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1月, 2014の投稿を表示しています

Masters student presentations

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Today, the Faculty of Fisheries are having the Masters student research presentations. A total of 32 students will give their best to provide a good story about their work over the past two years. From my Institute for East China Sea Research, there are four students giving their talks. Two from the fish reproductive biology lab, one from mine, and another from the movement ecology lab.

However not everything went smoothly, I really don't know why, but my grad student decided to use some fancy fonts, that were apparently uncommon enough to require him to bring his pc to the talks. Moreover, when it was his turn to talk, the pc didn't want to talk to the projector... Eventually things got started, which was fine, but in the midst of his talk, a popup message came on. Good grief.
Well his talk went ok, it was about determining field rates of primary production in the seagrass meadows and sargassum forests of Omura Bay. He had to field a few good questions about spatial scale and…

Day trip to Kumamoto

Today, two other professors and I are going on a day-trip to visit Kumamoto Prefectural College. I will be picking them up at the Bunkyo campus at 7 AM. From campus to campus it should be about 2.5 hours by car (200 km).


I would prefer the southern route, which goes through Shimabara City, and use the ferry to get to Kumamoto City. This  cuts the distance by half, but actually takes 30 more minutes, since there are no expressways to Shimabara.

Originally we were planning to spend the night there, but things change. Oh well, I have been through Kumamoto many times but yet to stay overnight.

Looks like we are staying one night.

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Well, we are staying one night.

National exams week is finished, round 2 is coming up.

So the national exams are finished, and I survived my first time being an examiner. They (university) only trusted me to proctor the first two exams in the natural sciences, so I only had to be there for the morning. However, my colleagues were there all day.

Apparently, and I didn't know this, the students do not need to take all of the sections, which includes the natural sciences, history, language, math, and etc. For example, after they receive their scores, they then apply to sit the exam for the university and program they aspire to enroll in. Not all programs require all the sections of the national exam, so if the program does not request a history score, then it is likely that the student will skip the history exam.

Anyways, there were quite a few no shows for the natural science exams. I hope all the students scored well.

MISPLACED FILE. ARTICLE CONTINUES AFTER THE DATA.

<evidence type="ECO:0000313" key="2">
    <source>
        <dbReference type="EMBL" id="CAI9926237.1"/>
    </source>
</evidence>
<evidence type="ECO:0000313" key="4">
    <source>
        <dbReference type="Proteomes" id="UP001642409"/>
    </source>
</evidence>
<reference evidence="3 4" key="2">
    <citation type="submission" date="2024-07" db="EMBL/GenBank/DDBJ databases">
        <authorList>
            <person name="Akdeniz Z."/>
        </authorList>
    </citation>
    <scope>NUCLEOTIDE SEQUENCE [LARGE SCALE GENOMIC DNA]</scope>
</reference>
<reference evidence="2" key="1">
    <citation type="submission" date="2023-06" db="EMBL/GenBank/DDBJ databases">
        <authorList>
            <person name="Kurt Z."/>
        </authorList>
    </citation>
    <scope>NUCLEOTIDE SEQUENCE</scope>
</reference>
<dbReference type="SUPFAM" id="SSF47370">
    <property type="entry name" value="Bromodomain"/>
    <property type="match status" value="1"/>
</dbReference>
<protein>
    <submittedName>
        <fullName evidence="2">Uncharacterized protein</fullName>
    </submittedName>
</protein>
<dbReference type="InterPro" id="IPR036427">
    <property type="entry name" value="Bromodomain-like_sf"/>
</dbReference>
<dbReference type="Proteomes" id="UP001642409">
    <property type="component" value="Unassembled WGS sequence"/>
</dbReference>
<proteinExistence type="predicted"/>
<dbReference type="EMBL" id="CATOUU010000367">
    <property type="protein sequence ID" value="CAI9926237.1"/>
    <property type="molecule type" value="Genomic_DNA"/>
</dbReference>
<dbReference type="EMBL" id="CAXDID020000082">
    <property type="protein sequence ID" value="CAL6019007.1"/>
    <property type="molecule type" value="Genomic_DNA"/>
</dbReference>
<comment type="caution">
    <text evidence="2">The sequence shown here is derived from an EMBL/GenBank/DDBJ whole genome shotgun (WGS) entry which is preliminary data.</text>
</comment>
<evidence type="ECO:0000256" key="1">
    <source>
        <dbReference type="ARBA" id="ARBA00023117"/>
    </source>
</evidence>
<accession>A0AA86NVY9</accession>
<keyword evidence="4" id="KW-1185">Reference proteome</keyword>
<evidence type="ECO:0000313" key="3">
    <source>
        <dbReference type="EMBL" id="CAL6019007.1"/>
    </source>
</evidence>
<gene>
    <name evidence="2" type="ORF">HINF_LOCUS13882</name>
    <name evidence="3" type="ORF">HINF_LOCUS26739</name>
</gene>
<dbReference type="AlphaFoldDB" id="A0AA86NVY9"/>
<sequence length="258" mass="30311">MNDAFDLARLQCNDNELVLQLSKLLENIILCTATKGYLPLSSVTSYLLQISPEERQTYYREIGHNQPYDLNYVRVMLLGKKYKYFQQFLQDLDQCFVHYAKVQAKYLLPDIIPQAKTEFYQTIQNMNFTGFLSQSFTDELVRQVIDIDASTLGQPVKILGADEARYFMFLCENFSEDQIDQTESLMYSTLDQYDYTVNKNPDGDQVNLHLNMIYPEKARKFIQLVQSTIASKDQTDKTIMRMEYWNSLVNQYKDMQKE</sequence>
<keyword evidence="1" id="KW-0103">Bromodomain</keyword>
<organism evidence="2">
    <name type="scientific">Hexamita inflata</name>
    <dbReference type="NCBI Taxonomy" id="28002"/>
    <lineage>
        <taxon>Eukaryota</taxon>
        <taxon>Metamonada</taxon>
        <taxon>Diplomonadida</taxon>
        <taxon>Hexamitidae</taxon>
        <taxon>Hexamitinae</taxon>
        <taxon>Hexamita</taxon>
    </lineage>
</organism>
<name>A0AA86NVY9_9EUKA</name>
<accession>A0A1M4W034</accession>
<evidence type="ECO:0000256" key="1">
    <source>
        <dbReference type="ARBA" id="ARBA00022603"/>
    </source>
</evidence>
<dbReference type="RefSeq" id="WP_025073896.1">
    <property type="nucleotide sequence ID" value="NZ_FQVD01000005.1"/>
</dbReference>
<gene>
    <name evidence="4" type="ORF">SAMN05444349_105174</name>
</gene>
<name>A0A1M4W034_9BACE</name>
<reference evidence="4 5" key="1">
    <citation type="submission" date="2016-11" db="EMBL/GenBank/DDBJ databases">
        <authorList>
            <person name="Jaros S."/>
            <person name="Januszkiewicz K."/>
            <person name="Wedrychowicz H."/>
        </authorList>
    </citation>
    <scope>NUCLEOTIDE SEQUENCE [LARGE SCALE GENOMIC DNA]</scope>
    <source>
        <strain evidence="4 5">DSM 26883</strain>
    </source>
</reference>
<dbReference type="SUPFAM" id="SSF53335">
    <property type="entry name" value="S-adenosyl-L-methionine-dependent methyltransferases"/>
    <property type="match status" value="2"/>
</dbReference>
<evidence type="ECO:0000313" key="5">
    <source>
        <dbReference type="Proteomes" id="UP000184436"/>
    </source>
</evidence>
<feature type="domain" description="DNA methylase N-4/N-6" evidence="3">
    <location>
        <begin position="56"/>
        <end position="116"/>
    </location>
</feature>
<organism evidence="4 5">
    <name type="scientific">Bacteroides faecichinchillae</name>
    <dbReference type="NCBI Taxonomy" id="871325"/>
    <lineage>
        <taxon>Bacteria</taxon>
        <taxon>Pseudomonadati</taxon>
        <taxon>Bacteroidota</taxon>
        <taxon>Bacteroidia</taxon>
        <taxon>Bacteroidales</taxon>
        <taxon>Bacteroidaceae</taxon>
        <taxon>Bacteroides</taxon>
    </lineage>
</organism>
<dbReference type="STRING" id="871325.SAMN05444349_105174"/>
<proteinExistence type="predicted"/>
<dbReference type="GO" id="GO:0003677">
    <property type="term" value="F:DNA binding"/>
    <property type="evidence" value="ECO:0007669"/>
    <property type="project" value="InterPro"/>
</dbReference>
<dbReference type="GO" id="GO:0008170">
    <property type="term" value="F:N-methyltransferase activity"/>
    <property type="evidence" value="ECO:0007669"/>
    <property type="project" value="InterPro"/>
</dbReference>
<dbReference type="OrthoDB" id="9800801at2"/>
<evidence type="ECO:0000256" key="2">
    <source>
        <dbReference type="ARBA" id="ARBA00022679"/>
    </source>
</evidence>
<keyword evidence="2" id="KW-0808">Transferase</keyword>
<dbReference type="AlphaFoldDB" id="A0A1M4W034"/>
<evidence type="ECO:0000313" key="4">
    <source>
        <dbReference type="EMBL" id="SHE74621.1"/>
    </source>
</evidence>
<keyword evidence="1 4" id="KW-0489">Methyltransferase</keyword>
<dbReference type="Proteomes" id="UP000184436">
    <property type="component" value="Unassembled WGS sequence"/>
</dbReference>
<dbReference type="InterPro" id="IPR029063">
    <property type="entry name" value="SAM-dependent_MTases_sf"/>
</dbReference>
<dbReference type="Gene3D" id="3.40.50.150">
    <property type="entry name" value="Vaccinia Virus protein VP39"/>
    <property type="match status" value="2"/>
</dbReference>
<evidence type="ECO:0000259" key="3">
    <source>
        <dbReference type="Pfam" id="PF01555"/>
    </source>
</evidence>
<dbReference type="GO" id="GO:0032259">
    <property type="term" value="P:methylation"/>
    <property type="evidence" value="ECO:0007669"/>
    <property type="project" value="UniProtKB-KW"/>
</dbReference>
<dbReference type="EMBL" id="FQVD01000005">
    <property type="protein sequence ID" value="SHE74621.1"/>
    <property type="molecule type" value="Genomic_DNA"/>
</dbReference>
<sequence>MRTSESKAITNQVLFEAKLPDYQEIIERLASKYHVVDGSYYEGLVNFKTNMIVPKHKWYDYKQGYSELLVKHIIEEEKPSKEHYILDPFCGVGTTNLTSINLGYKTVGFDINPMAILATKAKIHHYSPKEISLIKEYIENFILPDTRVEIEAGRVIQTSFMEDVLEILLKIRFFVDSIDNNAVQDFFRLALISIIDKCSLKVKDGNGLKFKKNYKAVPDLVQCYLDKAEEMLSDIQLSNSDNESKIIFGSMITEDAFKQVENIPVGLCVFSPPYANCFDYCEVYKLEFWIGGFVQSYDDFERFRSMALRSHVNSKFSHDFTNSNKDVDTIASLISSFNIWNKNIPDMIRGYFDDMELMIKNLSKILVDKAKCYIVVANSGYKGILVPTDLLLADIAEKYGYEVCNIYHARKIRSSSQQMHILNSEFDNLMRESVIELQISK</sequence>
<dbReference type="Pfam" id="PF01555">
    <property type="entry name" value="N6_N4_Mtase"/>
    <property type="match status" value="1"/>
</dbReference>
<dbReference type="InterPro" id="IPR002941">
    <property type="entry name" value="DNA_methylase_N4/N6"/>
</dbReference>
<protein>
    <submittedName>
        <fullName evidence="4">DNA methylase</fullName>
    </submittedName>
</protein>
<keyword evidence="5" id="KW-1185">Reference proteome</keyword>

The exams and answers are made public, so hit the link to take a look (in Japanese).

National Exams Week

This weekend is the national college entrance exams. The kids one shot chance to make it or break it. Actually it is only the first of many they will take. The nationals will give them a good idea if they can try for The University of Tokyo or less strenuous school. 
They'll get tested on their Japanese, math, science, humanities, and some foreign language, which is typically English.
The exams are held at most universities nationwide. Just to prepare, our Faculty rescheduled the Friday  classes. I am sure glad we only had to worry about the SAT.

I asked my Fisheries Dynamics students to work on a homework assignment...

So in most typical universities in Japan, homework is often something that is not provided. Oftentimes, as long as you show up to class and pass the final exams, you will earn the credits.

Lucky kids. I remember getting a boat-load of problems to solve when I was in the College of Engineering... Not to mention the exams.

So in my class, I have decided to give homework. Only 6 times, by the way, but that's more than most courses they will take.

Anyways, we are working on examining coupled predator-prey models, similar to the Lotka-Volterra equations. More precisely, I want them to do some stability analysis on the coupled differential equations. So, for home work, I assigned them a problem involving logistic growth for the prey ($V$) and a constant death rate for the predator ($P$), where $r$ is a growth rate coefficient of the prey, $K$ is the carrying capacity, $a$ is the predation rate, and $d$ is the death rate coefficient of the predator.

$$\frac{\partial f_1}{dt}=\frac{dv}{dt…

What did I do last year?

Last year was really busy, and I am amazed that I got any papers out. Unfortunately, I have zero papers out as first author last year. As you can see from the list, there are a few that have nothing to do with macroalgae. One is regarding sea-urchins and the other refers to pufferfish (fugu).

Why? Well, I did a lot of statistical analyses for these papers. I guess that's ok, but I really should get my own data out, since it is really piling up.

Watanabe Y, Nishihara GN, and Terada R. 2013. The effect of irradiance and temperature on the photosynthesis of a red alga, Pyropia tenera (=Porphyra tenera), from a natural community in Kumamoto, Japan. The Japanese Journal of Phycology 61: xxx-xxx (in Japanese).


Terada R, Inoue S, and Nishihara GN. The effect of light and temperature on the growth and photosynthesis of Gracilariopsis chorda (Gracilariales, Rhodophyta) from geographically separated locations in Japan. Journal of Applied Phycology25:1863-1872.